The Danger of Carbon Monoxide and Pets

Picture of a puppy

Carbon monoxide poisoning is a very serious concern for homeowners. Because carbon monoxide itself is colourless and odourless, it is very difficult to detect, yet its effects are far-reaching.  Statistics Canada has reported that between the years 2000 and 2009, Canada saw 380 cases of death due to accidental poisoning by carbon monoxide.

Carbon monoxide is a gas that is not an irritant.  Because its properties do not call attention to it, its presence can be completely hidden in a home. Though it is a very innocuous gas, it is incredibly toxic to both humans and their pets.  The gas is so poisonous that it takes very little exposure to it for serious illness, and even death, to occur.  Any exposure to carbon monoxide is toxic but prolonged inhalation is most certainly fatal.

How does carbon monoxide poisoning occur?

Carbon monoxide poisoning occurs when fumes from unventilated carbon fuels-based systems accumulate in small spaces with no access to clean air.  When inhaled, the gas is easily absorbed into the bloodstream which then forms carboxyhemoglobin the body.  This leads to a reduced capacity to properly utilize oxygen which is needed for proper brain and heart function.

In most cases, carbon monoxide poisoning is completely accidental.  Because there is nothing unusual to alert a person to the presence of carbon monoxide in a closed off room, it generally has fatal effects.  The most common situations for carbon monoxide poisoning include unintentional enclosure in an affected area, places without proper air ventilation in proximity to carbon-based fuels in use, gas or kerosene heaters, gas-powered water heaters, furnaces that are not properly vented, or even house fires.

What are the symptoms of carbon monoxide poisoning?

Though the presence of carbon monoxide is nearly impossible to detect, the symptoms are very clear-cut.

The identifying problems a person or pet will present with include:

  • Reduced activity level
  • Fatigue
  • Skin and mucous membranes that are brilliant red in colour
  • Laboured breathing and coughing
  • Seizures
  • Weakness
  • Emotional heaviness
  • Unusual movements including lack of balance
  • Hearing impairment
  • Coma
  • Death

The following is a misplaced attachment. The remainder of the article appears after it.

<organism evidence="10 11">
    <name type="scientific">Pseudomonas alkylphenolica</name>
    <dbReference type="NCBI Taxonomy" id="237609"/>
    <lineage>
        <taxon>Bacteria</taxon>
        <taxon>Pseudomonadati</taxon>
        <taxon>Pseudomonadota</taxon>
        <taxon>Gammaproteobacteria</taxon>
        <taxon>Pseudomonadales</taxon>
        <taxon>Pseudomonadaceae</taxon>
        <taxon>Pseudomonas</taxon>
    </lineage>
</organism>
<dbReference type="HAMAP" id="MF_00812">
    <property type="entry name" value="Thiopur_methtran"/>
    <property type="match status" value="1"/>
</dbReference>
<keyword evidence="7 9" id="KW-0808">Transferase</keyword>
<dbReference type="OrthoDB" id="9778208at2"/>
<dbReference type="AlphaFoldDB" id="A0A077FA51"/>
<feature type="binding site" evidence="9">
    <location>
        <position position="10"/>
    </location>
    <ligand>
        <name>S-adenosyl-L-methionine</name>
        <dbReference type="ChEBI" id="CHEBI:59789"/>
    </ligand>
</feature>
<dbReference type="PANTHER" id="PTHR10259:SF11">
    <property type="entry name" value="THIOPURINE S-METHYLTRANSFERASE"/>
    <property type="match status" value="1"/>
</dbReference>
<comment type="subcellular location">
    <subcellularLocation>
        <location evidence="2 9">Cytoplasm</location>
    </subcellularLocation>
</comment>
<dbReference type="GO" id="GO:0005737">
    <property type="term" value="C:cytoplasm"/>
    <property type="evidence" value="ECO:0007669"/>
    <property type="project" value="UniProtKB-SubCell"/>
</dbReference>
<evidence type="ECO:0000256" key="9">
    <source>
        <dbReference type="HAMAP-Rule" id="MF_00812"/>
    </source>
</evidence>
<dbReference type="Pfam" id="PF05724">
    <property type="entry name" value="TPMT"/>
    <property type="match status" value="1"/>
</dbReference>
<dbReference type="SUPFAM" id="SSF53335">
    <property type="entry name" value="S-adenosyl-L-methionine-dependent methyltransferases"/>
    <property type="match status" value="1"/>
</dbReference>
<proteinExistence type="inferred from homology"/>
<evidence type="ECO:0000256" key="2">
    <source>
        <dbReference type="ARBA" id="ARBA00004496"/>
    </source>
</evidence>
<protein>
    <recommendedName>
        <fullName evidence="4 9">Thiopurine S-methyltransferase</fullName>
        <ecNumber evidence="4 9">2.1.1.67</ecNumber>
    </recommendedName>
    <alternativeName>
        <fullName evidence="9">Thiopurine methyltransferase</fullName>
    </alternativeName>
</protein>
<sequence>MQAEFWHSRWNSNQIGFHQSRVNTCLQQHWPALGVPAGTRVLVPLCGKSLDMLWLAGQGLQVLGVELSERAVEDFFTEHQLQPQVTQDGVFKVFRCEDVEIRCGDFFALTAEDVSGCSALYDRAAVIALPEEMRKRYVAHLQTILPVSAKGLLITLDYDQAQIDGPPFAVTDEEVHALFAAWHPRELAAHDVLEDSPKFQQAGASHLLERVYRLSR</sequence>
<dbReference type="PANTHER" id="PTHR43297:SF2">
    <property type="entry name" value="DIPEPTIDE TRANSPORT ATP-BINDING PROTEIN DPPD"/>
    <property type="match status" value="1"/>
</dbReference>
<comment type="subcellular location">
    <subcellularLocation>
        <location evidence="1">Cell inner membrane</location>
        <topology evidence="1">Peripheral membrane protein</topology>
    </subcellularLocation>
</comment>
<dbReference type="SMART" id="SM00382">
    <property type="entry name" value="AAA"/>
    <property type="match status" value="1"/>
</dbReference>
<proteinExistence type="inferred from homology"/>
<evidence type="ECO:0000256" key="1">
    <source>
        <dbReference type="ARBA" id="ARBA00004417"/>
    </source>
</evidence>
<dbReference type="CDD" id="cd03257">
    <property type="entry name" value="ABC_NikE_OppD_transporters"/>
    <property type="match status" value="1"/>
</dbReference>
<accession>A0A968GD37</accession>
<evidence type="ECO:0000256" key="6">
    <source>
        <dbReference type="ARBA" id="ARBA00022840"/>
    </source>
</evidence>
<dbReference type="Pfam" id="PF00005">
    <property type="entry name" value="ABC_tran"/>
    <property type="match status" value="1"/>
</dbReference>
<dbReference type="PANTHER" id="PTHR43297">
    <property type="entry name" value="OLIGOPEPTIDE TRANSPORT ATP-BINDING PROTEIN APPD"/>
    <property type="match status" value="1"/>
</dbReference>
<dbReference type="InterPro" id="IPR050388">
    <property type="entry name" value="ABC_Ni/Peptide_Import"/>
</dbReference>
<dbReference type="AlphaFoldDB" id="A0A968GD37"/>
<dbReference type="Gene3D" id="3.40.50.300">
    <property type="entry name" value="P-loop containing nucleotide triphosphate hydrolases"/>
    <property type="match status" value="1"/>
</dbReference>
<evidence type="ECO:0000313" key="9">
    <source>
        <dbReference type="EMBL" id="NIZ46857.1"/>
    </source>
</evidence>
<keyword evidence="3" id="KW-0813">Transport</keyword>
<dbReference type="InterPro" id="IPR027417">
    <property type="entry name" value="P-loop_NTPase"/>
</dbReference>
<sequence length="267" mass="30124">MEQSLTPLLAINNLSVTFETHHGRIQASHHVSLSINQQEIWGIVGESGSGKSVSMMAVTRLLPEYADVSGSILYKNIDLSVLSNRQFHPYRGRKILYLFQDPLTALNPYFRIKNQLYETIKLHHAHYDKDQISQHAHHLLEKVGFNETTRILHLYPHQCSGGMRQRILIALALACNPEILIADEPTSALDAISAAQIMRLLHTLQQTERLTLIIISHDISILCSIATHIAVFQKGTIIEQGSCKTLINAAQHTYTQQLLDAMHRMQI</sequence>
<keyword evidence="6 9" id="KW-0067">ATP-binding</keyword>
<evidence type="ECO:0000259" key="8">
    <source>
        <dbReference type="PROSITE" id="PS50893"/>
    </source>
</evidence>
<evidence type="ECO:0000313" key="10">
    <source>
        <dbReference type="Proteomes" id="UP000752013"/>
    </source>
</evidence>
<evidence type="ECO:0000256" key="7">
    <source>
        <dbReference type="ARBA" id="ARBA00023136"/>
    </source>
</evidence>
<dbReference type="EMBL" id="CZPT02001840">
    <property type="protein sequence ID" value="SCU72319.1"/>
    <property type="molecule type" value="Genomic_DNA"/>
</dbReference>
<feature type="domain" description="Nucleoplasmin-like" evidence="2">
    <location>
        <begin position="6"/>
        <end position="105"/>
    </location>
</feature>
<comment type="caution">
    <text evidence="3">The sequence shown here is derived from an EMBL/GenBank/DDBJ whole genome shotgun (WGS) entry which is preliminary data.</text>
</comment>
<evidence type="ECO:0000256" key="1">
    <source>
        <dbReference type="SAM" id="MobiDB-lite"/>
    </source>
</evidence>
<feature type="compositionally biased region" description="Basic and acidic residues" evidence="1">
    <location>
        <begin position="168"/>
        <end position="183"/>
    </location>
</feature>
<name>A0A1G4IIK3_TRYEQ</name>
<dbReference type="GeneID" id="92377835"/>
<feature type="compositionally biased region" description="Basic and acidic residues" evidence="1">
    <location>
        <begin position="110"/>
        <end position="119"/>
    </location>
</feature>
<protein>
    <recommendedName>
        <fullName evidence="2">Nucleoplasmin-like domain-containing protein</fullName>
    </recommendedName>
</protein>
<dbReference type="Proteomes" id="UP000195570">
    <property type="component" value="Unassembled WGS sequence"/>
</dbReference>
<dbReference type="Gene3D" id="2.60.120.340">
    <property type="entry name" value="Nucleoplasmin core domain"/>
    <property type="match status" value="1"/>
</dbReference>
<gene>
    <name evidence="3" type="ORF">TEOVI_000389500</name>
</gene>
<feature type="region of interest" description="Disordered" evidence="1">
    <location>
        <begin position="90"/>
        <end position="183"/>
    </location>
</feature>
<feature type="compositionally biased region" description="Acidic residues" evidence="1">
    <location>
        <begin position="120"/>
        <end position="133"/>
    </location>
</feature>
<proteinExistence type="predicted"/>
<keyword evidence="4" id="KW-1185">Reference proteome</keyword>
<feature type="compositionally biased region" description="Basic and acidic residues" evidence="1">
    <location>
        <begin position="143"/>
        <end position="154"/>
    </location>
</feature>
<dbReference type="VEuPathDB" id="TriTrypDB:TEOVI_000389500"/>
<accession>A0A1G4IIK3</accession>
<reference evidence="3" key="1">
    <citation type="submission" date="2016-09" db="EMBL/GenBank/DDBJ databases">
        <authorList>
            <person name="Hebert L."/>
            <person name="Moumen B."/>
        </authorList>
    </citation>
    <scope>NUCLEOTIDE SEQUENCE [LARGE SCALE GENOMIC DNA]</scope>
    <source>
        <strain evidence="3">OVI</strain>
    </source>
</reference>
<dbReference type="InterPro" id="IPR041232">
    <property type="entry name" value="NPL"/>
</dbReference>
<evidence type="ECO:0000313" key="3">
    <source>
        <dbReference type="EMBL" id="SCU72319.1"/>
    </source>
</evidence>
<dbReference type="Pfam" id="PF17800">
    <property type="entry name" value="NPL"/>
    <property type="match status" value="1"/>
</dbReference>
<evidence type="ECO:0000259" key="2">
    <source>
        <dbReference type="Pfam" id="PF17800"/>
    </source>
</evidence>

Upon observation of any of these symptoms, it is critical that the person or animal be removed from the area that is contaminated by carbon monoxide for immediate transport to the hospital for treatment.

What can be done to prevent carbon monoxide poisoning?

There are many things that can be put in place in our homes to protect us and our beloved pets from accidental carbon monoxide poisoning. The simplest and most important thing homeowners can do is to install reputable carbon monoxide detectors throughout their homes.  These detectors are relatively expensive and are the most effective tool for preventing carbon monoxide buildups from occurring.  They are a tool with the power to save the lives of families and their furry friends.

It is also critical to ensure that all gas and propane heaters as well as woodstoves, fireplaces, and other carbon monoxide producing elements receive proper and regular maintenance.  Frequent inspections of ventilation areas surrounding these items is key.  In inclement weather, leaves and debris can easily build up in front of vents thereby blocking access to carbon monoxide release from a home.  Keep these areas clean at all times. Because air circulates, if it cannot escape home, it will simply re-enter it thus creating an extremely toxic environment.

Keep appliances intended for outdoors in the outdoors.  Barbecues, smokers, and other products such as generators or external heat sources should never be used inside a home.

It is also imperative to never allow a car to idle inside a closed garage.  This is an ideal environment for carbon monoxide poisoning to occur.

Treatment for Carbon Monoxide Poisoning

Should you or your pet be the victim of carbon monoxide poisoning, treatment is available should you catch it in time.  The best hope for survival occurs when the patient receives high doses of oxygen to counteract the effects of the carbon monoxide on the compromised bloodstream.  Long term oxygen therapy may be necessary as well as ventilation.

Intravenous fluids can also be helpful in restoring a proper PH level to the bloodstream.

Because carbon monoxide poisoning is extremely taxing on the body, follow-up medical care as well as reduced activity levels should take place for a period of three to four weeks.

The treatment for carbon monoxide poisoning in a pet is rather expensive, but more than that, the physical toll on our beloved dog or cat as well as the heart wrenching potential of losing them permanently is far more painful for us.

Always take care to ensure that a pet is never left in a confined space with no ventilation.  This one act can save their lives.

Carbon monoxide poisoning can happen in a home, but by following the helpful tips in this article, you can keep Fido, Fifi, and the whole family safe from harm.



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